In this previous blog I discussed some of the basics of vectors, including how to add them. As I discussed, because vectors have both size and direction, we have to take their directions into account when adding them. What about multiplying vectors together, how do we do this?

It turns out that vectors can be multiplied together in *two* different ways. The first way is called the *scalar* or *dot* product, and produces a result which is a *scalar* (i.e. size but no direction). The second way is called the *vector* or *cross* product, and the result is a *new vector* with a different direction to either of the two vectors being multiplied together.

## The scalar or dot product

This is the easier of the two vector multiplications to understand. To give an example, in physics the definition of *work* is the force multiplied by the displacement (). But force and displacement are both vectors, so strictly speaking we are multiplying two vectors together, and for work we multiply them using the scalar or do product.

where I have used the usual to denote displacement, although we will also use . The way the scalar product works is that the resultant scalar is the product of the size (magnitudes) of the two vectors multiplied by the *cosine* of the angle between them, i.e.

where represents the size (or absolute value) of the force vector etc, and is the angle between the direction of the force vector and the displacement vector.

As an example, suppose we have a force of 10N being applied at an angle of below the horizontal to push a lawnmower a distance of 5m. The work done is .

## The vector or cross product

The other way to multiply two vectors together produces a result which is also a vector. Again, to use a real example, displacement and force can be multiplied together using the vector product to produce something called the *torque*. Mathematically we write this as

.

Normally, it does not matter in which order one multiplies things. With numbers, is the same as . This is not true with the vector product. The rule for finding the direction is the so-called *“right hand rule* shown below. If we wish to multiply the vectors together using the vector product, then one points one’s first finger in the direction of the first vector, and one’s second finger in the direction of the second vector, and one’s thumb shows the direction of the new vector.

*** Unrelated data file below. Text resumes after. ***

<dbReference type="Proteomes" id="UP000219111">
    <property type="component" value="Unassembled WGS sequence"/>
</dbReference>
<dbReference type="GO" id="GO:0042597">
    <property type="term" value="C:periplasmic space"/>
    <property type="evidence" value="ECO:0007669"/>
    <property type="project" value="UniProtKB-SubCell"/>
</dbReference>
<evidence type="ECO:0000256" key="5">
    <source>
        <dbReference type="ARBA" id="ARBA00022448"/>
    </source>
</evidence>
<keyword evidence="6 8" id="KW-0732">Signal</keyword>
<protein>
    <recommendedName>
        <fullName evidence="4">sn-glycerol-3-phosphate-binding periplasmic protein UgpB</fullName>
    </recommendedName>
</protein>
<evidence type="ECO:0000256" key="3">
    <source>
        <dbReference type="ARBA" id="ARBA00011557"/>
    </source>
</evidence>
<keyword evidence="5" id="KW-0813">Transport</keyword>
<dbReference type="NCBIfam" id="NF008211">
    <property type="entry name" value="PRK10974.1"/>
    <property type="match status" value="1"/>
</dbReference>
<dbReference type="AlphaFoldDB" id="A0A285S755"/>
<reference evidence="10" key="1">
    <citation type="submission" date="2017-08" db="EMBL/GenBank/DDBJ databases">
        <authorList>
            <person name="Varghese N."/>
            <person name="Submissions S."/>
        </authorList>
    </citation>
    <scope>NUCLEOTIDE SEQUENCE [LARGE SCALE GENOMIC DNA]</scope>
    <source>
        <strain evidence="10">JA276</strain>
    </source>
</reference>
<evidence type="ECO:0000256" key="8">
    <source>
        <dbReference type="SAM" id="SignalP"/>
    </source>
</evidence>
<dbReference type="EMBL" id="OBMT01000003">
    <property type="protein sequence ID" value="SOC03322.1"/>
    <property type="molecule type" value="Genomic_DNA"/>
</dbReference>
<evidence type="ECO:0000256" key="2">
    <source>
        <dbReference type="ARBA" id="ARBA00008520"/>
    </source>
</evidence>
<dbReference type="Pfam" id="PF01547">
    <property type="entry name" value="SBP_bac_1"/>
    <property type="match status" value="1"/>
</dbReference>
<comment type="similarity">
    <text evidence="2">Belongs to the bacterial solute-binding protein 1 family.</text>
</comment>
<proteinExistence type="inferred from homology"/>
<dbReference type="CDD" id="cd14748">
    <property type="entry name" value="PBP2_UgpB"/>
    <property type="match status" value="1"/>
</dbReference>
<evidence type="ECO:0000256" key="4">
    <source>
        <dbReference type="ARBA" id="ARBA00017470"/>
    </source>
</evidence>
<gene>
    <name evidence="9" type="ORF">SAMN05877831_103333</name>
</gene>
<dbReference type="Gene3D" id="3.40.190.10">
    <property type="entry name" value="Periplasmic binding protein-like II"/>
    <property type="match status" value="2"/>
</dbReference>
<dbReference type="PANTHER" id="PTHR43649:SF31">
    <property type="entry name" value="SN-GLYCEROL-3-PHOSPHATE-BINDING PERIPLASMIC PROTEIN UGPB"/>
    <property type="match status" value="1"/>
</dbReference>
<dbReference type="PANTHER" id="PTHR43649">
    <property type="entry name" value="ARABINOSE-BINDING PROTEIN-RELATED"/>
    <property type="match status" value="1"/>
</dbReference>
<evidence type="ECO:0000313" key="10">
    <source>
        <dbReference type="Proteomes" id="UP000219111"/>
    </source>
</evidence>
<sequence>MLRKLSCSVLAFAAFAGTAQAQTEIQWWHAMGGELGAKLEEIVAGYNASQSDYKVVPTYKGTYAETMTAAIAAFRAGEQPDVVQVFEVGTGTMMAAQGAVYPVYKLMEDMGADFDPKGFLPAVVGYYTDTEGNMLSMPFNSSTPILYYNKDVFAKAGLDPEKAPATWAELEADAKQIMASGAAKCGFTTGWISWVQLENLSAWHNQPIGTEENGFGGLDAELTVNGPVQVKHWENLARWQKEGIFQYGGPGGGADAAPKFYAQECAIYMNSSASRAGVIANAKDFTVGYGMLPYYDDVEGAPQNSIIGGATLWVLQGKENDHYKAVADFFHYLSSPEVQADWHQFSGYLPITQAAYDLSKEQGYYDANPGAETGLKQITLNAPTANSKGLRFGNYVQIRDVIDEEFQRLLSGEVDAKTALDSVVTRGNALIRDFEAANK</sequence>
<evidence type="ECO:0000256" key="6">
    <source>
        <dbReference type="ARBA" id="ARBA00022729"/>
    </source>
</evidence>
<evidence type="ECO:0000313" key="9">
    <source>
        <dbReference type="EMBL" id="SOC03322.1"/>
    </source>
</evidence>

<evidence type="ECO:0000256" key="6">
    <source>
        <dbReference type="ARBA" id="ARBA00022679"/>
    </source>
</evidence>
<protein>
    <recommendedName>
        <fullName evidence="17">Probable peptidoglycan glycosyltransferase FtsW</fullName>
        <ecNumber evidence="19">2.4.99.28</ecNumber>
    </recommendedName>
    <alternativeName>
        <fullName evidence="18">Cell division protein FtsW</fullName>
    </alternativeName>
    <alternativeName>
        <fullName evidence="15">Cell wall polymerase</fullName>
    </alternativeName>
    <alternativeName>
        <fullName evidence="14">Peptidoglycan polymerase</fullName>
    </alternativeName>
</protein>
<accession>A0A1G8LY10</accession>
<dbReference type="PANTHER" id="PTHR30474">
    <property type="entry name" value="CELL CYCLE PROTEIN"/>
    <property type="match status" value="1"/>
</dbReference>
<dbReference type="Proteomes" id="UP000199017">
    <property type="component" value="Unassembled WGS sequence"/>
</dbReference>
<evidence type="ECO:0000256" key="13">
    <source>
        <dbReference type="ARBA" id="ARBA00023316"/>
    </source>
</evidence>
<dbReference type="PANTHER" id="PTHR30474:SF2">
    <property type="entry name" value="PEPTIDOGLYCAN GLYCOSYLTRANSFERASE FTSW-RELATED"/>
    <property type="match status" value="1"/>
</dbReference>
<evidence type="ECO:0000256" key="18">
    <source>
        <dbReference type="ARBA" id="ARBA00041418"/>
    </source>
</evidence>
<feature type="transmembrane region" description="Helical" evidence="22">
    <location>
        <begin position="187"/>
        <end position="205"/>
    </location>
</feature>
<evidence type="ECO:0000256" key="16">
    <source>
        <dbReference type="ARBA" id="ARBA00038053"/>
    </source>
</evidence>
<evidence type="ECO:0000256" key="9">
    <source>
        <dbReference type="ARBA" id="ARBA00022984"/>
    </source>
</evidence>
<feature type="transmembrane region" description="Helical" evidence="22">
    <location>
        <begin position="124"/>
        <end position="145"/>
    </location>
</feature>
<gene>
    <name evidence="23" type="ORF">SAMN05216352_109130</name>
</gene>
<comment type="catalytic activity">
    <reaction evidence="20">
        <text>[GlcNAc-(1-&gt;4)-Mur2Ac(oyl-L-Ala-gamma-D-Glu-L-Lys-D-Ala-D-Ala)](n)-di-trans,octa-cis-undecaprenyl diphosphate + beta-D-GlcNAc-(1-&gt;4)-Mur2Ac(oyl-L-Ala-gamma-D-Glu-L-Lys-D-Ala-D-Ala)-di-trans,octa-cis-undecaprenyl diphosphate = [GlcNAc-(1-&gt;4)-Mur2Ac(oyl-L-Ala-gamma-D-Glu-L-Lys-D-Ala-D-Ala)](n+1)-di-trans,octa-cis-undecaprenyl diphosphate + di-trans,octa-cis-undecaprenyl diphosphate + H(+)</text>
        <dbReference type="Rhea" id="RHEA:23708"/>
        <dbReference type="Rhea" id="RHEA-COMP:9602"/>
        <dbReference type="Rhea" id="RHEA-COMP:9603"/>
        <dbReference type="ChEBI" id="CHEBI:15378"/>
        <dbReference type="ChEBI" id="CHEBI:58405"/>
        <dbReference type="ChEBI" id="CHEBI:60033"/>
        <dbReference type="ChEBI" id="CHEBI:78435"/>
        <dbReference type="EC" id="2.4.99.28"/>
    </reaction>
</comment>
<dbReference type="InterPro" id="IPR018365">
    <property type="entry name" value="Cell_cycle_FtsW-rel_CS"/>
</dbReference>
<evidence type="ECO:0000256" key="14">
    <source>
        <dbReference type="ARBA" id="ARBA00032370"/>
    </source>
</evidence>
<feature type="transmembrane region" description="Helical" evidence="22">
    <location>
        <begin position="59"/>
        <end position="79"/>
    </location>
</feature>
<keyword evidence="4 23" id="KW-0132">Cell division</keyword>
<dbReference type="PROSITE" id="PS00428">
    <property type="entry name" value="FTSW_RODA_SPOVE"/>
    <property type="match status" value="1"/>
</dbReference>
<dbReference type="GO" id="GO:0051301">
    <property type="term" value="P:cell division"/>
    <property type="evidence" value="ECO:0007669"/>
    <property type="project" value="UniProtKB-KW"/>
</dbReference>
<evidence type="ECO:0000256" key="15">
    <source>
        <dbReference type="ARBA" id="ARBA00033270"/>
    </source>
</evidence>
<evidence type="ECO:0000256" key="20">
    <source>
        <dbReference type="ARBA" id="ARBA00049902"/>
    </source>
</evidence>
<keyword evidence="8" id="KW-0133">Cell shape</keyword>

## Angular momentum and torque

Two examples of the vector product are angular momentum and torque. Angular momentum is the rotational equivalent of linear momentum. It is defined as

where is the *radius vector* and is the *linear momentum* (defined as . By convention, the radius vector is from the centre of the circle outwards, and the linear momentum vector is just in the direction of the motion. So, using the right-hand rule above, aas we can see that, for clockwise motion, the angular momentum vector is pointing *vertically upwards*.

on 19/11/2013 at 11:16 |The Bohr model of the atom | thecuriousastronomer[…] energy? The potential energy can be found by using the relationship between work and force; back in this blog I said that work was defined as the force multiplied by the distance moved. Energy is the capacity […]

on 07/05/2014 at 07:38 |The vector (or cross) product | thecuriousastronomer[…] this previous blog, I mentioned that there are two ways in which to multiply vectors, either the dot (scalar) product […]

on 07/12/2015 at 08:32 |Does centrifugal force exist? | thecuriousastronomer[…] Because we are rotating about the axis, the angular velocity is in this direction, and so we can write (using the right-hand rule for vector products as I blogged about here) […]